House Appropriations Committee Chairman Hal Rogers, R-Ky., has agreed to reopen the pending nine-bill spending package and rewrite language that sought to reinstate the Bush-era travel ban to Cuba, a move designed to address White House concerns and win the backing of Senate Majority Leader Harry Reid, according to senior Republican and Democratic staffers.
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  • Get Me Re-Write: Gingrich Site Mentions '3 Wives'

    By Charles Babington, Associated Press

    Rick Perry isn't the only one to have an "oops" moment in the Republican presidential contest. An article on Newt Gingrich's official website is headlined "A Tale of Three Wives: Life on the Campaign Trail."
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  • This Could Be Ron Paul's Moment

    By Beth Reinhard, National Journal

    He’s got the best campaign organization in Iowa, hands down, and running second or third in the polls. His hard-hitting campaign video accuses front-running rival Newt Gingrich of “serial hypocrisy." Campaign offices opening Thursday in Colorado, Maine, Minnesota, North Dakota, and Washington signal that he’s in it for the long haul. But Ron Paul is rarely, if ever, described as a first-string Republican contender on par with Gingrich or Mitt Romney.
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  • Government Opens Gulf Of Mexico For Oil Business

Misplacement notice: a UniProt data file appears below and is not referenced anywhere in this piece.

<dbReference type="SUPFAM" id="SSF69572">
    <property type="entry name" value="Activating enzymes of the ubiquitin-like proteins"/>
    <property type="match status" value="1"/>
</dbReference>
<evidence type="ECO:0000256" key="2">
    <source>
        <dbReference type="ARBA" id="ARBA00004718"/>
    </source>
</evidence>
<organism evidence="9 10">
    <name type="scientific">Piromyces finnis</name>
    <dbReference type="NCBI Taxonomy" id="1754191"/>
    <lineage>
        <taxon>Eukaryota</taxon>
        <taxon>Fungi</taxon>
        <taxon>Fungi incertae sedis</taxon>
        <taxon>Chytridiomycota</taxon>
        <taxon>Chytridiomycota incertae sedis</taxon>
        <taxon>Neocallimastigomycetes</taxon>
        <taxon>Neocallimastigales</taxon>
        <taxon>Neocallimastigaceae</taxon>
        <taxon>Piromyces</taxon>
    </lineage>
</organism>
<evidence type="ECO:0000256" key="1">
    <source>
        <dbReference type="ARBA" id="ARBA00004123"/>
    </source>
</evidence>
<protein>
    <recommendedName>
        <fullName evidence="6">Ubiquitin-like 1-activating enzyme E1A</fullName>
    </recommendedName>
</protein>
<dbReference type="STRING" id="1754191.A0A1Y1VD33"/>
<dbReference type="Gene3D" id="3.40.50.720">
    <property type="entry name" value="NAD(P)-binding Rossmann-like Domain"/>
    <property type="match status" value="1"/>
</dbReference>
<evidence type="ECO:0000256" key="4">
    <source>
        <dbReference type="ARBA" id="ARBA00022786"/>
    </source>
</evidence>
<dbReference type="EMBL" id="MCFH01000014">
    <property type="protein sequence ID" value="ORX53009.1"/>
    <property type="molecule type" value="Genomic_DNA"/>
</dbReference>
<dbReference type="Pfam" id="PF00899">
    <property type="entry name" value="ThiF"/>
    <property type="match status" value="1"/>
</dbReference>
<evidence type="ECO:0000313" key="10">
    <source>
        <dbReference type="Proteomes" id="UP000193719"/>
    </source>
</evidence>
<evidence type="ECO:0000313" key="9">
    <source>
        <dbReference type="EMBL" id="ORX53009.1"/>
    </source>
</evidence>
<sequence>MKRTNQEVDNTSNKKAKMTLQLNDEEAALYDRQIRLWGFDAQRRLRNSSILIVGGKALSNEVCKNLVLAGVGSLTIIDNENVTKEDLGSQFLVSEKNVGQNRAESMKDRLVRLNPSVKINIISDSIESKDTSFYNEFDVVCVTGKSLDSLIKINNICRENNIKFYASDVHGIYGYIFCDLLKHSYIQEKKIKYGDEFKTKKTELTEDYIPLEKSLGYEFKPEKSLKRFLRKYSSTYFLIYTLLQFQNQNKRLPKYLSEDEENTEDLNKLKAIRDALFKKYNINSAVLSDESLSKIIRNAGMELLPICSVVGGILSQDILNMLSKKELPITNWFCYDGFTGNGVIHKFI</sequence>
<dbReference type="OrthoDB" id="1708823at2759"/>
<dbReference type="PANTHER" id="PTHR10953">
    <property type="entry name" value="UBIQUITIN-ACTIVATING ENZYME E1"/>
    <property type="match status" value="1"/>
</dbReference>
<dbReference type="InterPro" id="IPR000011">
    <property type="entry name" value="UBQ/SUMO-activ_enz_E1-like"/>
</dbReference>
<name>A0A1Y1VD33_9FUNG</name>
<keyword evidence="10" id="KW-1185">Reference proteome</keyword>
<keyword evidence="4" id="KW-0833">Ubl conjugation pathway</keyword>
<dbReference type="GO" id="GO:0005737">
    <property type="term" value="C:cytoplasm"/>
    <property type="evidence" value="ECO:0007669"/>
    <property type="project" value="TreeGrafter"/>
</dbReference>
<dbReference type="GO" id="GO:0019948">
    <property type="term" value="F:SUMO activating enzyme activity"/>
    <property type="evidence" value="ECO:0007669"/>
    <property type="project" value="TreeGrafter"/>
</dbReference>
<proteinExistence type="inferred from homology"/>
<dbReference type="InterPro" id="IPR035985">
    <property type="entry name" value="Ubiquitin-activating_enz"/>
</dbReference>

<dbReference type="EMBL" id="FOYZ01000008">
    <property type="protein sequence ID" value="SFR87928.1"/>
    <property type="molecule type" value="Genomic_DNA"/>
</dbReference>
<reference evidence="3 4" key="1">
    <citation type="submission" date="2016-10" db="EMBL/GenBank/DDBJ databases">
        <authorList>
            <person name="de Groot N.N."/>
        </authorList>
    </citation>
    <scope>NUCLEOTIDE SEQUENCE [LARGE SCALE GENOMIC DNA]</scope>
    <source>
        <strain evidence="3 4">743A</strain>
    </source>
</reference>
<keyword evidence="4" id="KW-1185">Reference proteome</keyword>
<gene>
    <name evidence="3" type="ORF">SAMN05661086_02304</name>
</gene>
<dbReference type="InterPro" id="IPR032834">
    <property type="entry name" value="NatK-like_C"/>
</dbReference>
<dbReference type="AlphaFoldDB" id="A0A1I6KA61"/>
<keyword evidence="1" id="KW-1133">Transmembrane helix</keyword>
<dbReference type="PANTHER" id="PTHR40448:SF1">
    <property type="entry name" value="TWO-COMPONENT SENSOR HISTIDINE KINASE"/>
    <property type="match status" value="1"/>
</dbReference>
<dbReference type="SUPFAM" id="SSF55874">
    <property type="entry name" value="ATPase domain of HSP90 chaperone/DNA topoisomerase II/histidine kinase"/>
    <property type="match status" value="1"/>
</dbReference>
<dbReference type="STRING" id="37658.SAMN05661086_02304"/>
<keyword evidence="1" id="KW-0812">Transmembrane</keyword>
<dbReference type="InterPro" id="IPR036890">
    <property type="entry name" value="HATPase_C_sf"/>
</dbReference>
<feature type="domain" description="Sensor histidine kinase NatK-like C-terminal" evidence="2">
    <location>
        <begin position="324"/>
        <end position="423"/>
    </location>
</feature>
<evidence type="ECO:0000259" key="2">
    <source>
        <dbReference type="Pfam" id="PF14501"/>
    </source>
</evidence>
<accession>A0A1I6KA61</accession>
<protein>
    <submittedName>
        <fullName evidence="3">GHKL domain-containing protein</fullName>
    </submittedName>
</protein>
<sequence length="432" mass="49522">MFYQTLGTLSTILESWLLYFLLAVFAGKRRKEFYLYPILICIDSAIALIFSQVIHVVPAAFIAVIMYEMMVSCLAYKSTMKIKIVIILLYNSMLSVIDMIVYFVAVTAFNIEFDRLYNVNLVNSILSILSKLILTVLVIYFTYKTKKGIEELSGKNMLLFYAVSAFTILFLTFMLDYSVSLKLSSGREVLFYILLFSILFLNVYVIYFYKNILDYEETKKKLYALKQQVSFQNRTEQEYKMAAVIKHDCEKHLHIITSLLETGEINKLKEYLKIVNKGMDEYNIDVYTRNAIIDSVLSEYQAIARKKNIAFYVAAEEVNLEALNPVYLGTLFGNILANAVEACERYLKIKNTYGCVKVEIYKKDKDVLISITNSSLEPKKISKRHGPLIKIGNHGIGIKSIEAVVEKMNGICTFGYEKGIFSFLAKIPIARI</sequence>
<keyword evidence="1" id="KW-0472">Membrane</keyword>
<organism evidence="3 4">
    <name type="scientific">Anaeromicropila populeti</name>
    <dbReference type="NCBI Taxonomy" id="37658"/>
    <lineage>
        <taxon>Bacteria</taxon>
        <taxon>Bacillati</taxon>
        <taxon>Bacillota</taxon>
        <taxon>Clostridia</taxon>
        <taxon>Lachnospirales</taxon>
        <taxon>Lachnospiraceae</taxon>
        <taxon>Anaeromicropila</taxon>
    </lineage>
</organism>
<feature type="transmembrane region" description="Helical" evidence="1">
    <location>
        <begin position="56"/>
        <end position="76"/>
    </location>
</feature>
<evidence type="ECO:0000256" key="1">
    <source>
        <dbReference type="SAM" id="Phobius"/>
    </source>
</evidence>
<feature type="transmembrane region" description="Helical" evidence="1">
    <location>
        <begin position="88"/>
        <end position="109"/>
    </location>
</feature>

By Eamon Javers, CNBC

    The Obama administration auctioned off oil and gas leases in the western Gulf of Mexico Wednesday for the first time since the BP oil spill wreaked havoc on the Gulf coast of Louisiana in 2010. The sale, held by the Bureau of Ocean Energy Management in a conference room in the Louisiana Superdome, attracted 241 bids from 20 companies for 161 tracts off the Texas coast.
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  • Paul Ryan to Announce New Approach to Preserving Medicare

    By Lori Montgomery, Washington Post

    House Budget Committee Chairman Paul Ryan, who has been castigated by Democrats and hailed by Republicans for his plan to privatize Medicare, will on Thursday unveil a new approach that would preserve the 46-year-old federal health program. Working with Democratic Sen. Ron Wyden (Ore.), the Wisconsin Republican is developing a framework that would offer traditional, government-run Medicare as an option for future retirees along with a variety of private plans.